A US soldier stands amid crates and stacks of loot stored by Nazi Germany in Schlosskirche (Castle church), Ellingen, Bavaria.
24 April 1945.
In addition to stealing priceless art, basic items such as clothing, fabric, furniture, dishes, and other household items were plundered for use by the Reich.
Known as Möbel Aktion, at least 70,000 dwellings in France, Belgium and the Netherlands were emptied between 1942 and 1944; in Paris 38,000 apartments were stripped bare by French moving companies at the request of the German authorities. It took 674 trains to transport the loot to Germany. Some 2,700 train cars supplied Hamburg alone.
Any personal items like photos or damaged items were burned. What remained was put in crates and taken to warehouses and sorting centers specifically established for this purpose. This church in Ellingen was one of those warehouses.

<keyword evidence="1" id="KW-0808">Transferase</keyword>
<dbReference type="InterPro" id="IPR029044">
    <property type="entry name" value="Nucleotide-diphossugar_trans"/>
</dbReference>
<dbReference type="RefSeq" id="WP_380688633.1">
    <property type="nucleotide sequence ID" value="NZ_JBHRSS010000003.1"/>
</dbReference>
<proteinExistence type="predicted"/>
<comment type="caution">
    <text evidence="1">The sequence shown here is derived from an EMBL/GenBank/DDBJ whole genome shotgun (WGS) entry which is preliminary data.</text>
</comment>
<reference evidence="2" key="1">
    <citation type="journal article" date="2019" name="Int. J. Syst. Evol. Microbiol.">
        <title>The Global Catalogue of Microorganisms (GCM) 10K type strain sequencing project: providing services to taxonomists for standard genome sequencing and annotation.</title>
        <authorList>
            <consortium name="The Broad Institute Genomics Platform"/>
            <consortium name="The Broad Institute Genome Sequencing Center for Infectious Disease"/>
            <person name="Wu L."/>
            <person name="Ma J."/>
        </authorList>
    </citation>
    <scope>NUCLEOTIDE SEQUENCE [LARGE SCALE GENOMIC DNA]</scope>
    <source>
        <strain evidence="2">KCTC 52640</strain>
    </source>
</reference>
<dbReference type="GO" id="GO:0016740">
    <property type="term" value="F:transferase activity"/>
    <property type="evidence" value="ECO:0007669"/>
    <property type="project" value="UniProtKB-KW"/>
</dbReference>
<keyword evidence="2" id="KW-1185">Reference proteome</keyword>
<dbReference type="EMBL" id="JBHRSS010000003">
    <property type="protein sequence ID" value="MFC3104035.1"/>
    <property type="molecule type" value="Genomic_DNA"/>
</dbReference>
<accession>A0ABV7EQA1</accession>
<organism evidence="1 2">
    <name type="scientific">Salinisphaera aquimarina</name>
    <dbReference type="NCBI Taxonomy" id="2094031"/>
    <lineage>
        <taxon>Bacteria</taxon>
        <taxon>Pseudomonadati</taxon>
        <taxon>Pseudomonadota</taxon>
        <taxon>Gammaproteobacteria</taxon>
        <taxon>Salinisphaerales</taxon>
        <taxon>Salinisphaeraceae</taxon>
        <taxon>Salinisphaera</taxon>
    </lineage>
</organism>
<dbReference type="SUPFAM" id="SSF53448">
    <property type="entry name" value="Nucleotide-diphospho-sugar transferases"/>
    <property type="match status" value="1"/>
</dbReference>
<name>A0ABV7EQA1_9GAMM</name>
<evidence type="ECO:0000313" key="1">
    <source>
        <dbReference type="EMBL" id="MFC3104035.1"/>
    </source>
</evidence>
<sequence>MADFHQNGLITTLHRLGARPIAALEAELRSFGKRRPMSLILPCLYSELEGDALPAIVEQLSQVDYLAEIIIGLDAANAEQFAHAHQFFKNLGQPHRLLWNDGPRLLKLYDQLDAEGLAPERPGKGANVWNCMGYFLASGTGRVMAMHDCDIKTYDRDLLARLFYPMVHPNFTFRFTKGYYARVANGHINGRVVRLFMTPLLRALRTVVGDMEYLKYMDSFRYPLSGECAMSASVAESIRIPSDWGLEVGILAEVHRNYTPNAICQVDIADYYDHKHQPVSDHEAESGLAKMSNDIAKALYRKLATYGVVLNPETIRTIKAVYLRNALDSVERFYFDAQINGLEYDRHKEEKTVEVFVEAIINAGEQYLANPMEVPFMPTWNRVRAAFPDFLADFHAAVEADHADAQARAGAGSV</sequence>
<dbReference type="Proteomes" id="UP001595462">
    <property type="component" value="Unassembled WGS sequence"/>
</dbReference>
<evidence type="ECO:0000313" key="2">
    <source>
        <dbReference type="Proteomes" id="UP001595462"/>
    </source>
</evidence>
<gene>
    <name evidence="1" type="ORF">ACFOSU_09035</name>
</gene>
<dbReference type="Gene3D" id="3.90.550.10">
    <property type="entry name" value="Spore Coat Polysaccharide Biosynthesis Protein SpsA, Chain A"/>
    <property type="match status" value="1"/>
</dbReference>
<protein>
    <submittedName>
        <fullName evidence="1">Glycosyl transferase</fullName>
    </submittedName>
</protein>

The property stolen was redistributed to supervisors of the Möbel Aktion and German soldiers, or offered as compensation to Germans who suffered losses caused by Allied bombings.
While some of the items in the crates and in the piles of items in the church are hard to identify, the bolts of fabric and items of clothing are able to be identified. Also, the Dutch surname Oevli, is seen on three of the crates with numbers. Almost all of the packages and rolls of fabric have tags and were most likely sent on to workhouses to make clothing.
(Source - US National Archives - 5757187)
(Colorized by Lori Lang from the USA)